IF Beale Street Could Talk is a tragic romance that unfolds so slowly on screen that it struggles to remain engaging.
New Yorkers Tish (KiKi Layne) and Fonny (Stephan James) are best friends until they become lovers amid the hardship of life as African Americans in the 1970s.
Their world turns on its head when Fonny is jailed for a crime he did not commit and 19-year-old Tish discovers she is pregnant with his child.
Based on a novel by renowned US author James Baldwin, the film is director Barry Jenkins’ follow up to his 2016 Best Picture Oscar-winner Moonlight.
Visually, the movie is stunning with bright 70s’ costumes set against the drab background of the poorer parts of New York, with a dreamlike glossiness infused in every scene.
The colourful era contrasts with the wretchedness in the character’s lives, which makes the events easier to watch but creates a distance that reduces the emotional impact.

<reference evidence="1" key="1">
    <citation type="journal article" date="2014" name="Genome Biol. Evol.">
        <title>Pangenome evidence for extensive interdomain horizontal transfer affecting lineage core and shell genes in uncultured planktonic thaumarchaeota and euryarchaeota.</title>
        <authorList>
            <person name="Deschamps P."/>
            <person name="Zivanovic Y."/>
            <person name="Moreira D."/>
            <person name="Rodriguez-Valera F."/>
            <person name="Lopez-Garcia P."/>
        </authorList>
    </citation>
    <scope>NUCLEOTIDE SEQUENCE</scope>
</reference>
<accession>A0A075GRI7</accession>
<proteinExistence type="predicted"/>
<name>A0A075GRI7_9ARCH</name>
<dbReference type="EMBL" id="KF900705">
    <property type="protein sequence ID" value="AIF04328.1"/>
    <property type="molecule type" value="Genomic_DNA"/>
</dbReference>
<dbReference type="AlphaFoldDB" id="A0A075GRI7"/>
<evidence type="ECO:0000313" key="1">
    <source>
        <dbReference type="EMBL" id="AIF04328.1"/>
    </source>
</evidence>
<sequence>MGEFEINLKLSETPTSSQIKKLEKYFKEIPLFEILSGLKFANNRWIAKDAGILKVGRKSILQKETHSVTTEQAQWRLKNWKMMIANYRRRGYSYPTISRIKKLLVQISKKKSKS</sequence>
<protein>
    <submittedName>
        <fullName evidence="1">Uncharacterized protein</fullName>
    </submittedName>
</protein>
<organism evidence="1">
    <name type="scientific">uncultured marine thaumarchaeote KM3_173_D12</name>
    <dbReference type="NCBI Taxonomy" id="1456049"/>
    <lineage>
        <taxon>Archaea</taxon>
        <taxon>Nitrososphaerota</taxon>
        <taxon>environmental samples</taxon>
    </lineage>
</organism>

Nonetheless, the effect of Fonny’s imprisonment on Tish and his family is heartfelt, along with the lengths they take to prove his innocence.
The scene where Tish reveals to their families that she is pregnant is a standout.
Her own family react with love while Fonny’s evangelical mother and sisters display horror.
However, the romance between Tish and Fonny hogs much of the screen time and is told in such a way that leaves the audience feeling like voyeurs.
As beautiful and trusting as their relationship is, it is not interesting enough to bear the weight of a two-hour film.THE ESSENTIALS
If Beale Street Could Talk (CTC)
Directed by: Barry Jenkins
Starring: KiKi Layne, Stephan James, Regina King
Review by Lucy Rutherford
In cinemas February 14